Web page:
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Without Any Narrative, Medvedev Is in Trouble

Dmitry Medvedev’s presidency from the beginning has been lacking a broad and persuasive political narrative. Medvedev should have tied together all the elements of his reformist agenda into a coherent vision of where he wants to take the country and what he asks the Russian people to do for it. But he has failed to turn “modernization” into such a narrative, casting it instead as an elitist sideshow of Skolkovo while the public is at a loss to figure out whether it had a stake in the president’s agenda.

Medvedev accidentally may have discovered the narrative of freedom in his speech at a recent international conference in St. Petersburg that marked the 150th anniversary of the abolition of serfdom in Russia by Tsar Alexander II. There for the first time in three years he provided a clear rationale behind his presidency — enhancing freedom in Russia. “The aim of modernization and progress has always been to enhance freedom in society. … Freedom cannot be postponed until later and we must not be afraid that a free individual may make an inadequate use of a personal freedom,” Medvedev declared.

This may sound like the right vision, but the top-down approach is wrong and Medvedev casting himself as a “liberating tsar” is pathetically grotesque. By wrapping himself up in the mantle of the reformist emperor, Medvedev comes across as arrogantly condescending to the Russian people — another enlightened ruler who generously grants freedom to his oppressed subjects. And he wants that to resonate with the generation of Twitter, Facebook and Google Earth? Medvedev completely ignores the progress Russia has made in its post-Soviet years (we won our freedom 20 years ago, remember?), and he misses the indelible causality between economic prosperity and freedom.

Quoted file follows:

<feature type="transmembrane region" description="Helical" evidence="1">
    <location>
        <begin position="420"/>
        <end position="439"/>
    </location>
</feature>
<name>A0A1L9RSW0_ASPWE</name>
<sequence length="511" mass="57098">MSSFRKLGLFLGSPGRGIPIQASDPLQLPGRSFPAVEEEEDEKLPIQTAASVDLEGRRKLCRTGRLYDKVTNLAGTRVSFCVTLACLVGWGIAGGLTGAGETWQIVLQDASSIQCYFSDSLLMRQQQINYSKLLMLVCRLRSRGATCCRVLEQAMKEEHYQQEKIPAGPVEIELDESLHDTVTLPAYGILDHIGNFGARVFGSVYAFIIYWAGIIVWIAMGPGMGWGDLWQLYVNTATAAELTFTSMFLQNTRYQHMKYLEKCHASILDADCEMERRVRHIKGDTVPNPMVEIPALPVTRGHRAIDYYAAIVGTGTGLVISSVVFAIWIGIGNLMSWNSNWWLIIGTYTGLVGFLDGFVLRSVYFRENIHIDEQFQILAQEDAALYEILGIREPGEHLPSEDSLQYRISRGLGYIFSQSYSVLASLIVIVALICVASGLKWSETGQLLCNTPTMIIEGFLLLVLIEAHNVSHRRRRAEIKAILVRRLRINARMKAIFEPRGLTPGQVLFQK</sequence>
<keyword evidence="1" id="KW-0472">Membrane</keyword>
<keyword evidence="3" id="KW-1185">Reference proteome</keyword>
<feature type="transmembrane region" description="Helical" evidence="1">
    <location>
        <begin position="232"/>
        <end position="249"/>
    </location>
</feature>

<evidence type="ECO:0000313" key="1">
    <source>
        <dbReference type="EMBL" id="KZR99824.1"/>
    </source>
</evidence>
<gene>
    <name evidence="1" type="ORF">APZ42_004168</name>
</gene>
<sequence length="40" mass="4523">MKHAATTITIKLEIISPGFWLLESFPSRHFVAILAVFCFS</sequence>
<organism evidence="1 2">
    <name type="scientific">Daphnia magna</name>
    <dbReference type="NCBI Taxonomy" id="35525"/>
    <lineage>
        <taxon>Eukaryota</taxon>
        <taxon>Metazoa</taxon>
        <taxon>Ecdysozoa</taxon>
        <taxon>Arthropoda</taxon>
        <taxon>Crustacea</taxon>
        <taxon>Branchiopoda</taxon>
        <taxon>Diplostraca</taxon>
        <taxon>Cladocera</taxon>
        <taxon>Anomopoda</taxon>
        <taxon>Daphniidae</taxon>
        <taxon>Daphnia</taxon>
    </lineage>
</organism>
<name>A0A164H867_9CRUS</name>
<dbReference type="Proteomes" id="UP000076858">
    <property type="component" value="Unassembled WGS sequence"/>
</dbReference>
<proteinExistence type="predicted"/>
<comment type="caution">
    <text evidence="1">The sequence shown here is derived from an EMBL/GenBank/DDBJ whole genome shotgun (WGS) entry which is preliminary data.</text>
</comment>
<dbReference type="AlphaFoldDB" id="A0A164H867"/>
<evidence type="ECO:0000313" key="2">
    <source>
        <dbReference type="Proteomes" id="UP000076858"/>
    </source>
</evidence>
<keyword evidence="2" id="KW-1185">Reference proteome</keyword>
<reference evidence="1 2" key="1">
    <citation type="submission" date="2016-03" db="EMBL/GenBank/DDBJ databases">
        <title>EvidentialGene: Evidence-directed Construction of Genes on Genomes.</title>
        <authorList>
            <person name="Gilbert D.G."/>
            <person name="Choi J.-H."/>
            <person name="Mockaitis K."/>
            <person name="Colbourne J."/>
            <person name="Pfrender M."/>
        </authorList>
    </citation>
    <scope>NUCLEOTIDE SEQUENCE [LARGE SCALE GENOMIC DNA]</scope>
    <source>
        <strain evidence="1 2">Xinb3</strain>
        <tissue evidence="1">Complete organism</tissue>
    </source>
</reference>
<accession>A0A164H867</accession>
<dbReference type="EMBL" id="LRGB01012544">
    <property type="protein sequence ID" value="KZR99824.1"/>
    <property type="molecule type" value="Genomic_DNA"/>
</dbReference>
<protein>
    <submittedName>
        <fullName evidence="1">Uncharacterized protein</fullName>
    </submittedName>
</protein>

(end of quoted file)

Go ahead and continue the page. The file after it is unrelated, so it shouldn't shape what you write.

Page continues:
This brings about the sad specter of another “liberal tsar” — Boris Yeltsin, who also sought to “impose freedom” on Russia at the expense of prosperity, with disastrous side effects.

Medvedev is, thus, pandering to an elitist minority who are obsessed with fetish rituals of “liberal freedom” while professing blissful “insouciant” for insuring income growth that is essential for people to enjoy and exercise their liberties. It is a suicidal formula for Medvedev’s re-election.

An incongruous speech with an out-of-tune message from a hapless president. Go figure.

Vladimir Frolov is president of LEFF Group, a government-relations and PR company.

The views expressed in opinion pieces do not necessarily reflect the position of The Moscow Times.

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